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March 14th, 2013 by Michael Cox
1 – Sir Alex Ferguson
The obvious choice as the most influential manager. It’s not merely Ferguson’s amazing record of having won 12 of the 20 Premier League titles, it’s his sheer longevity – having managed United for over 25 years, he pre-dates the Premier League era.
Originally seen as primarily as a fine man-manager, Ferguson is underrated at the more subtle things. He’s become an intelligent tactician, especially against title rivals, is a clever rotator of players to keep them physically fresh, and his handling of the media is sometimes controversial but generally effective. With a statue outside the ground, and a stand named after him inside it, Ferguson’s influence is astonishing.
2 – Arsene Wenger
Wenger’s innovations can be broadly categorised into three main areas. First, his emphasis upon sports science and physical conditioning was unusual when he arrived in England, and he used this knowledge to extend the careers of Arsenal’s famous back four.
Second, his insistence on quick passing football and rapid counter-attacking – at a time when English football still preferred static 4-4-2s and crossing – helped Premier League clubs evolve their playing style. 1990s football looks slow, simple and technically outdated today.
Third, he aggressively recruited from abroad, filling Arsenal with foreigners at a time when domestic signings were the norm. In those three areas, every other manager has been influenced by the Frenchman’s legacy.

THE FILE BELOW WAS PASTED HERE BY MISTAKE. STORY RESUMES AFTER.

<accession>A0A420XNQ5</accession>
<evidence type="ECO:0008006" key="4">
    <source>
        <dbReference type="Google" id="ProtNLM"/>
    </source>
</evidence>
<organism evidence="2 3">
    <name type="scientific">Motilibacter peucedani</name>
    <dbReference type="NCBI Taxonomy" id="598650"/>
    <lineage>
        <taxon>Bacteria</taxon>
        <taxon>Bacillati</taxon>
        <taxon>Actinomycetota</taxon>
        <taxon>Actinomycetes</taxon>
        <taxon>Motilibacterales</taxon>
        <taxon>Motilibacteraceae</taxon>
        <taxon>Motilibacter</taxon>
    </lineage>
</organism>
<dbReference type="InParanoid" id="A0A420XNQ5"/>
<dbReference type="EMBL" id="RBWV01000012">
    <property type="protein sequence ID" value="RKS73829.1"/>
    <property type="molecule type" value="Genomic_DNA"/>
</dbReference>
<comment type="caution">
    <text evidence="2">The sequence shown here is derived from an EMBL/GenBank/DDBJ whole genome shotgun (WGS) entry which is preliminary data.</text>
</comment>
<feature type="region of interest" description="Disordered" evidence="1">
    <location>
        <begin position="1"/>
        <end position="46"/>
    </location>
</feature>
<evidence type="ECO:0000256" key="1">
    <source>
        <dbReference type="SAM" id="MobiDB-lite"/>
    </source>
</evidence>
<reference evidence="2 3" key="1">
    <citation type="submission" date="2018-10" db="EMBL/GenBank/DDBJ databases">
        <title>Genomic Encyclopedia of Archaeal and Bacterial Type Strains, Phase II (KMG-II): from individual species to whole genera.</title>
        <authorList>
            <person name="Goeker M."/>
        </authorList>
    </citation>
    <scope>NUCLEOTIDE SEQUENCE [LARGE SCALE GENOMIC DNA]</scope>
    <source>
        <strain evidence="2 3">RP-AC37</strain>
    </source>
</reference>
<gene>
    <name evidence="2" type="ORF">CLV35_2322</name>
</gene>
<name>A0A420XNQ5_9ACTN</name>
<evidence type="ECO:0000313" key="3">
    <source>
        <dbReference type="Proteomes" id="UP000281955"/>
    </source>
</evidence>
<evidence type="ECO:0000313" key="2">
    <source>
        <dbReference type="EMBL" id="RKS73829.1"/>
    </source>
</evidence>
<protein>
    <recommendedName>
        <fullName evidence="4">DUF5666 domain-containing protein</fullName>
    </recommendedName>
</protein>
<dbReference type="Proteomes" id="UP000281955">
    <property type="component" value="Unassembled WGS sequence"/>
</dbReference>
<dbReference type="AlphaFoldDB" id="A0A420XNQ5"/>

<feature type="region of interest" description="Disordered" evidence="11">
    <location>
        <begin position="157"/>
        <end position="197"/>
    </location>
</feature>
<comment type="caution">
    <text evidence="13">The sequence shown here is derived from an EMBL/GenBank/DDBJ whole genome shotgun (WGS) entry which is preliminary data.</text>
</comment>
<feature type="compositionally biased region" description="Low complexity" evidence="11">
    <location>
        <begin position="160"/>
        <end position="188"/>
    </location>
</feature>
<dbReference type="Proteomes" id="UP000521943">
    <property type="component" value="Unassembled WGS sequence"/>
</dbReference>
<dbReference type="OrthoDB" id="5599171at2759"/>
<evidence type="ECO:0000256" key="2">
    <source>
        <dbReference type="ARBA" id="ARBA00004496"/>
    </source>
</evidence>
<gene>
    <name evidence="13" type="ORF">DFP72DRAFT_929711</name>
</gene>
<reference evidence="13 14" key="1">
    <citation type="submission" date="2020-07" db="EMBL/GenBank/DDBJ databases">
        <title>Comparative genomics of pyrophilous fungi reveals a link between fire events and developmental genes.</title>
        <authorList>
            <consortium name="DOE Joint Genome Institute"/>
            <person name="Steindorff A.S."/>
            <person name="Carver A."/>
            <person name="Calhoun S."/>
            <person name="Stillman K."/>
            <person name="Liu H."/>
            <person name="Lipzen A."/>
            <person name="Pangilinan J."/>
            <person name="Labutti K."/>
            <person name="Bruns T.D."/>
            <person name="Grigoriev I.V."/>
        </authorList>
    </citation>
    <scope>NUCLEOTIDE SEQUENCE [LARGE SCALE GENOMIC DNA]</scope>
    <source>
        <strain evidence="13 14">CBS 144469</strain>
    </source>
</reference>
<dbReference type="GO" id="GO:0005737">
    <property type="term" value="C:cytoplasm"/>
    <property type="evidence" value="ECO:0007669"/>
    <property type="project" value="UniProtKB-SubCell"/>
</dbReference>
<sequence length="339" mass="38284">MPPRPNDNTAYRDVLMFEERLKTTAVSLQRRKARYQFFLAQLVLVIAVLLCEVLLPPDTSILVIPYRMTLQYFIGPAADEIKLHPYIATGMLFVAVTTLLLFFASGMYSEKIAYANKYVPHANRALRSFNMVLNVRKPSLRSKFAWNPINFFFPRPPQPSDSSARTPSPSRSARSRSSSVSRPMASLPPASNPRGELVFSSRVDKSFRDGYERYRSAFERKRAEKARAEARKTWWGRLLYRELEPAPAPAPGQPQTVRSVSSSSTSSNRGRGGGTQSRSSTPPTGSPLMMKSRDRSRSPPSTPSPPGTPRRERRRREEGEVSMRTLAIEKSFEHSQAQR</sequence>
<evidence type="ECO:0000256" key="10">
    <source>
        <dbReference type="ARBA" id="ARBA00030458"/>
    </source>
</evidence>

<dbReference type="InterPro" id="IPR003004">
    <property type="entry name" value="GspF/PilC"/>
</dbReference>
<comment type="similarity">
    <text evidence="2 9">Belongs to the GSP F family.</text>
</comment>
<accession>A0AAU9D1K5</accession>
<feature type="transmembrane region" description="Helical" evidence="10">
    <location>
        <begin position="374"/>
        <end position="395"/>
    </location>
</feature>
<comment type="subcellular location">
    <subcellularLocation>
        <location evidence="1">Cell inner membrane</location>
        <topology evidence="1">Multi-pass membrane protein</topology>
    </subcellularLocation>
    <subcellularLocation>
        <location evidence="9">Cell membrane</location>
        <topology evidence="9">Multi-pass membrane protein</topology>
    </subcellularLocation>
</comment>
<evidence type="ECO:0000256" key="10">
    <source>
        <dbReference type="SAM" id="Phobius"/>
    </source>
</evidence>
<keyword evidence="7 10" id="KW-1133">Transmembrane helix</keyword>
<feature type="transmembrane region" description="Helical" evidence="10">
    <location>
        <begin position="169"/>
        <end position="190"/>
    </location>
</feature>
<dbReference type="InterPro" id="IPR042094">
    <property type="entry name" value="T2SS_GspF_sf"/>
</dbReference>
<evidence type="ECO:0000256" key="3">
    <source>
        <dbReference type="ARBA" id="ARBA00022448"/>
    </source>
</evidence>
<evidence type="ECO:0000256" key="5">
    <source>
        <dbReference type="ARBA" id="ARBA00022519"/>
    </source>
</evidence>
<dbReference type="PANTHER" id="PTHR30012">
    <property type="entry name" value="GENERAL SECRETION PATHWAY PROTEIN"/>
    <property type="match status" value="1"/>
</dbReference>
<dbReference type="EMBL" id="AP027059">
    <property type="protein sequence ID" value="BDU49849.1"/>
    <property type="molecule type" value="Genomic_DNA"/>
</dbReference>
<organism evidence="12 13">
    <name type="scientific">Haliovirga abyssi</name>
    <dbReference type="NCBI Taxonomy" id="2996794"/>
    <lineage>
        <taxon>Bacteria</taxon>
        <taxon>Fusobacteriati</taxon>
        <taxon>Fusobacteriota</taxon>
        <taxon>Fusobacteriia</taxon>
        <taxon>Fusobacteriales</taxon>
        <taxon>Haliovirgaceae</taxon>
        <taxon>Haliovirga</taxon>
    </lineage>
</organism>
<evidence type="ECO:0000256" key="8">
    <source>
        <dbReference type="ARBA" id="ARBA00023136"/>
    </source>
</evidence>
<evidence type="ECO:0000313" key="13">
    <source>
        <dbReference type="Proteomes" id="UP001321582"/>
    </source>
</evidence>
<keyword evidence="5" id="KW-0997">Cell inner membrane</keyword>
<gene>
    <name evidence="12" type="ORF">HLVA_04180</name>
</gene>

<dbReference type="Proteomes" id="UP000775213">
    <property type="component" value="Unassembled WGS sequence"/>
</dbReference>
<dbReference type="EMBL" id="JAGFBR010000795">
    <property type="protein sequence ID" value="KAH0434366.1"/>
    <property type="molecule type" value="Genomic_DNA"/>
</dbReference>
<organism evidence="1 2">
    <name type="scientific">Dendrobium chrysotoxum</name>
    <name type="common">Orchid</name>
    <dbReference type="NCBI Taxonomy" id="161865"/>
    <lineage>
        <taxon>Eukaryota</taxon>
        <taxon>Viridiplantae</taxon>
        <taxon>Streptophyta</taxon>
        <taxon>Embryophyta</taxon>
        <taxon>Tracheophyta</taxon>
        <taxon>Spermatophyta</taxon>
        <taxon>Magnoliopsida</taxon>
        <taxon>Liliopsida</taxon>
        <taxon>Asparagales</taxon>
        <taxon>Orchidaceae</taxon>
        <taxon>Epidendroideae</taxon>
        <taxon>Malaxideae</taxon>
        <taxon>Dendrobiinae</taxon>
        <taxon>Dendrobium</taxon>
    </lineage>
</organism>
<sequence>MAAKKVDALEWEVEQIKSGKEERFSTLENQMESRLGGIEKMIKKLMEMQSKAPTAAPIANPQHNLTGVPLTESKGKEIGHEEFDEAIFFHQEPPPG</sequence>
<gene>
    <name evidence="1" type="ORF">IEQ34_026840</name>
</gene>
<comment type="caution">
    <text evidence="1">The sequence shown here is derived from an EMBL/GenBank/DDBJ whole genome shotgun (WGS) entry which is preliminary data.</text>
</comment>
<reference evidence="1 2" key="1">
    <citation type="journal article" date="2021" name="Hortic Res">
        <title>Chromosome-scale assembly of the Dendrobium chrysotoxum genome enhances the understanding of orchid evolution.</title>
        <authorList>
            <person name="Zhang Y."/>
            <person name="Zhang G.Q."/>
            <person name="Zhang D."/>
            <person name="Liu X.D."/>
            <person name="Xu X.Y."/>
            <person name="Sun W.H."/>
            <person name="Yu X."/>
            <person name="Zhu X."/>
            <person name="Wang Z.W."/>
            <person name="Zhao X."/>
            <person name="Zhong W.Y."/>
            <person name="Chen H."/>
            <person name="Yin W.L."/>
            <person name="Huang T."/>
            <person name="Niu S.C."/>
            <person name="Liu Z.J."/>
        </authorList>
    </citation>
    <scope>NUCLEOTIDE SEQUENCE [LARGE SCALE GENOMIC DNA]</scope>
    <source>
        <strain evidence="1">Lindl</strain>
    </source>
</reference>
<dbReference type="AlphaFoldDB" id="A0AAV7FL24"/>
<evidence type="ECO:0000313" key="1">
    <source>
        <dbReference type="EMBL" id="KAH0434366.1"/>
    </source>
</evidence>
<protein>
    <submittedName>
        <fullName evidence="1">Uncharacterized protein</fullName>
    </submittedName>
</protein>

3 – Jose Mourinho
Mourinho probably sees himself as more of a motivator and a communicator than a tactician – but it was a simple formation change that was his greatest impact upon English football. At a time when most Premier League clubs were using two strikers, Mourinho’s tight, structured 4-3-3 dominated the centre of the pitch and offered the defence great protection.
“Look, if I have a triangle in midfield – Claude Makelele behind and two others just in front – I will always have an advantage against a pure 4-4-2 where the central midfielders are side by side, he” said. “That’s because I will always have an extra man…there is nothing a pure 4-4-2 can do to stop things.” The year after Mourinho’s debut title success, the Premier League went crazy for 4-3-3 (or more defensive 4-5-1) formations, prompting an extraordinarily defensive season.
4 – George Graham
Graham’s greatest successes with Arsenal arrived before the Premier League era, but his influence on defensive play throughout the 1990s was huge, with Arsenal’s back four widely recognised as the most solid defensive unit of the last couple of decades.